"What most people know is that women who have children tend to have lower breast cancer risk than women who have not had children, but that really comes from what breast cancer looks like for women in their 60s and beyond," coauthor Hazel Nichols said in a statement. "We found that it can take more than 20 years for childbirth to become protective for breast cancer, and that before that, breast cancer risk was higher in women who had recently had a child."
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Despite their findings, the scientists noted overall risk of breast cancer is still low for mothers after pregnancy. They also discovered their results didn’t apply to all younger women. Risk was higher for women who had their first child after 35, but there was no increased risk of breast cancer after a recent birth for women who had their first child before 25.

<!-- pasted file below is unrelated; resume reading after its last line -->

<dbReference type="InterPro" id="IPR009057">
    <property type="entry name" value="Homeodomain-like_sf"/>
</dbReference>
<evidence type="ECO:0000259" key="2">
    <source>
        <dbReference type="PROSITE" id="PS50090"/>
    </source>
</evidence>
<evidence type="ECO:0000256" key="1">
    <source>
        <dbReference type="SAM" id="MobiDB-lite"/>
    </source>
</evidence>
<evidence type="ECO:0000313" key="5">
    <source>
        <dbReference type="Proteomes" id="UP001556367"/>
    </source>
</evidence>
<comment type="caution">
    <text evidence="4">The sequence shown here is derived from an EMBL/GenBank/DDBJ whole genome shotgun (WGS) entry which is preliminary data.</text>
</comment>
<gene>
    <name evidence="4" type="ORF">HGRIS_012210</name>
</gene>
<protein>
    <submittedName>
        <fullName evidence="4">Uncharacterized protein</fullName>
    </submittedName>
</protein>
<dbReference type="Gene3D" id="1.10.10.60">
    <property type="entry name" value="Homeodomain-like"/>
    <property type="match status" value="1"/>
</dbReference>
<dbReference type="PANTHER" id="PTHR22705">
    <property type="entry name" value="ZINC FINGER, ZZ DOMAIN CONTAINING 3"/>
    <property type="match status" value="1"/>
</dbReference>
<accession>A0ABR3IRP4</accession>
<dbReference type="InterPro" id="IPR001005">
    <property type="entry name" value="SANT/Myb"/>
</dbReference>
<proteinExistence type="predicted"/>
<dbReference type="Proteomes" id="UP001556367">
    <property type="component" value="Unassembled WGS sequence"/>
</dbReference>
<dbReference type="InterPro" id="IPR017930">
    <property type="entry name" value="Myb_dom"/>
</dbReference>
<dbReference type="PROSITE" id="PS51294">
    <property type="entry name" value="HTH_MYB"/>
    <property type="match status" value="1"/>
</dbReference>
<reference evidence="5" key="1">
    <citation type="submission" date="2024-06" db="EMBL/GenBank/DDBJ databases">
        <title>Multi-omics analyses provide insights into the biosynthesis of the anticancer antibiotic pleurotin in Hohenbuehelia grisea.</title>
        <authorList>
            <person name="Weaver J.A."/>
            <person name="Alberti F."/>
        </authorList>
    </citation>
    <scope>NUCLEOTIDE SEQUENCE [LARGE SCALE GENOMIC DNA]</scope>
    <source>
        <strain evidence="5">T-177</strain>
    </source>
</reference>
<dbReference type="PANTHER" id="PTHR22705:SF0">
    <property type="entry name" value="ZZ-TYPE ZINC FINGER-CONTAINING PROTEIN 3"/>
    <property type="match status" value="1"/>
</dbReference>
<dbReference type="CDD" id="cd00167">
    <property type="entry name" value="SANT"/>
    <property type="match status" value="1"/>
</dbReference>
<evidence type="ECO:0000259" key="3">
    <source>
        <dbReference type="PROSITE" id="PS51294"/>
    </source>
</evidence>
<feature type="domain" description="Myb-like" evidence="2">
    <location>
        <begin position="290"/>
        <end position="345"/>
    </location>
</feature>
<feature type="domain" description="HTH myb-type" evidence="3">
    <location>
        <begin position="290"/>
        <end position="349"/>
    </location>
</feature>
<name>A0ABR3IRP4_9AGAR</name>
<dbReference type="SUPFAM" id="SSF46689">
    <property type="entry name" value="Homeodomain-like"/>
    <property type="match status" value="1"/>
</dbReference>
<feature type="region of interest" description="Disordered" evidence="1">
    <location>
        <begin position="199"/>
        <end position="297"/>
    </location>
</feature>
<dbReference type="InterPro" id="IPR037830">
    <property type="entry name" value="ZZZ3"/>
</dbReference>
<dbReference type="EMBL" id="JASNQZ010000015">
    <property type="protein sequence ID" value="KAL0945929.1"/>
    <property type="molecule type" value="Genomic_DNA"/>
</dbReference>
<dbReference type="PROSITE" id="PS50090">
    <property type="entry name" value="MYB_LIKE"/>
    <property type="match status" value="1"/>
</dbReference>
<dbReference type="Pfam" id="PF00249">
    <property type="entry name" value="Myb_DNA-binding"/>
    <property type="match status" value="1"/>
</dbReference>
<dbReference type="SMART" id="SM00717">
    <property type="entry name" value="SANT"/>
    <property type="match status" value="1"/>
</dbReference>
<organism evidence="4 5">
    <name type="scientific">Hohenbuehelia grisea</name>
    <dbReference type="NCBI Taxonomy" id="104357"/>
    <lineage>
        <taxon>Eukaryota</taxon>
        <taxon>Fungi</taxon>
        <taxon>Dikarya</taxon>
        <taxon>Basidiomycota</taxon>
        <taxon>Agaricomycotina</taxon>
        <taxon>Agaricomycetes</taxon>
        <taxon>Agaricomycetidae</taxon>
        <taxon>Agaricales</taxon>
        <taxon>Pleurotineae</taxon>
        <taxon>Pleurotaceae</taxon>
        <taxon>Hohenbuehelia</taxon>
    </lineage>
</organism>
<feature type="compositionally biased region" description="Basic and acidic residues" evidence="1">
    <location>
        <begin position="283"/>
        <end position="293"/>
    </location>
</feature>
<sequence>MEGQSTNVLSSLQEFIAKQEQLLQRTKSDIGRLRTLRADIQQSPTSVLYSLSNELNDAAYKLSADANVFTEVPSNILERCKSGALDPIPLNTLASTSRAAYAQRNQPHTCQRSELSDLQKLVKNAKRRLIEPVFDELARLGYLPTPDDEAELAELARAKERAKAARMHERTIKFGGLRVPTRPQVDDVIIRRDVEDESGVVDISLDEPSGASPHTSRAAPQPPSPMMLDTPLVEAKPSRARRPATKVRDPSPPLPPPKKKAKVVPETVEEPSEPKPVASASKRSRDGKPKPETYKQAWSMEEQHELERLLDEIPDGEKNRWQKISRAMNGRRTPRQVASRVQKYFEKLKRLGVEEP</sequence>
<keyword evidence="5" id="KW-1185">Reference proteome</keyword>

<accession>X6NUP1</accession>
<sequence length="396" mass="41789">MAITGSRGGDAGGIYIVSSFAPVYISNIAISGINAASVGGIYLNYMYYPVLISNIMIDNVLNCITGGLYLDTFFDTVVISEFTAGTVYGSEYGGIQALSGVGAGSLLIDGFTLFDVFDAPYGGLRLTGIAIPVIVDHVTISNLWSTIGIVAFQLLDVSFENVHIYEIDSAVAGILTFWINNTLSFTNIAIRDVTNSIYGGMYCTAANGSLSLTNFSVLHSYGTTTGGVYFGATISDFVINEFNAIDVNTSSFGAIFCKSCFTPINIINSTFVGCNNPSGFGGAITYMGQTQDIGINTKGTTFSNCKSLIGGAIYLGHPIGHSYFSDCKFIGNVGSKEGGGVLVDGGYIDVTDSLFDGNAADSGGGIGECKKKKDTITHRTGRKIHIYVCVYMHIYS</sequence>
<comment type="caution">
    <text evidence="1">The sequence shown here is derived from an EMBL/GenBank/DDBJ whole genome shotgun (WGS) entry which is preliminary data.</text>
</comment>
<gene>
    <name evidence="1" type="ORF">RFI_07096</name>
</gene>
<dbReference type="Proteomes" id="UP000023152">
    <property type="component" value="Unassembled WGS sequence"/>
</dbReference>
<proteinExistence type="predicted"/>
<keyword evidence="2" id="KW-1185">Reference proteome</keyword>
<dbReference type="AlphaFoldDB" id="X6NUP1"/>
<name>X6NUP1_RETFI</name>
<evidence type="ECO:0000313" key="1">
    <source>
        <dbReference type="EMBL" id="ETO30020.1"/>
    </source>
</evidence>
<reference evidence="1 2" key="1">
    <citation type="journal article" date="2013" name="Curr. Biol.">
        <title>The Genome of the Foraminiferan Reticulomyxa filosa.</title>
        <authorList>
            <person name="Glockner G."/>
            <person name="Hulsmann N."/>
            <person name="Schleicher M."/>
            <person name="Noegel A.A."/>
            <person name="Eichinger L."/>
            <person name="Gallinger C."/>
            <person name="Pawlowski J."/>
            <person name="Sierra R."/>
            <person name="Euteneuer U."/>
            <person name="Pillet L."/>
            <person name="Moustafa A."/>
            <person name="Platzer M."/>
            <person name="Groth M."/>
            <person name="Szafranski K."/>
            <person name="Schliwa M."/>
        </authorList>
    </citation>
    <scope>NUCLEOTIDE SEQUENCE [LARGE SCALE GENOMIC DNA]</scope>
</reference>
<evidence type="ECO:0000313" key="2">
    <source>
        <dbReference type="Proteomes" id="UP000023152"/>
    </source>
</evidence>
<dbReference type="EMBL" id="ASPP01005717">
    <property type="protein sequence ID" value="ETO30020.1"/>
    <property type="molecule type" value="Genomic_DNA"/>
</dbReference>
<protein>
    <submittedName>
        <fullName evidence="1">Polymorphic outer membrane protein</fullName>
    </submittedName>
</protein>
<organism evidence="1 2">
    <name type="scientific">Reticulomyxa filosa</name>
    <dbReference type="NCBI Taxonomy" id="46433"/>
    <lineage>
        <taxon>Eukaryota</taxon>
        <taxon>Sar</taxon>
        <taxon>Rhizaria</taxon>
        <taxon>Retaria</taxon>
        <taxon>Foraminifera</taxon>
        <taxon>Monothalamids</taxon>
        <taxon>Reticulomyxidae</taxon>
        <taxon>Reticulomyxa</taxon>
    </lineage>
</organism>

“This is evidence of the fact that just as breast cancer risk factors for young women can differ from risk factors in older women, there are different types of breast cancer, and the risk factors for developing one type versus another can differ,” Nichols said.
The authors now hope their investigations will help improve prediction of breast cancer and lead to greater awareness among young mothers.
“There are many ongoing studies that are trying to improve our ability to do breast cancer risk prediction on the individual level,” Nichols concluded. “This is one piece of evidence that can be considered for building new prediction models.”
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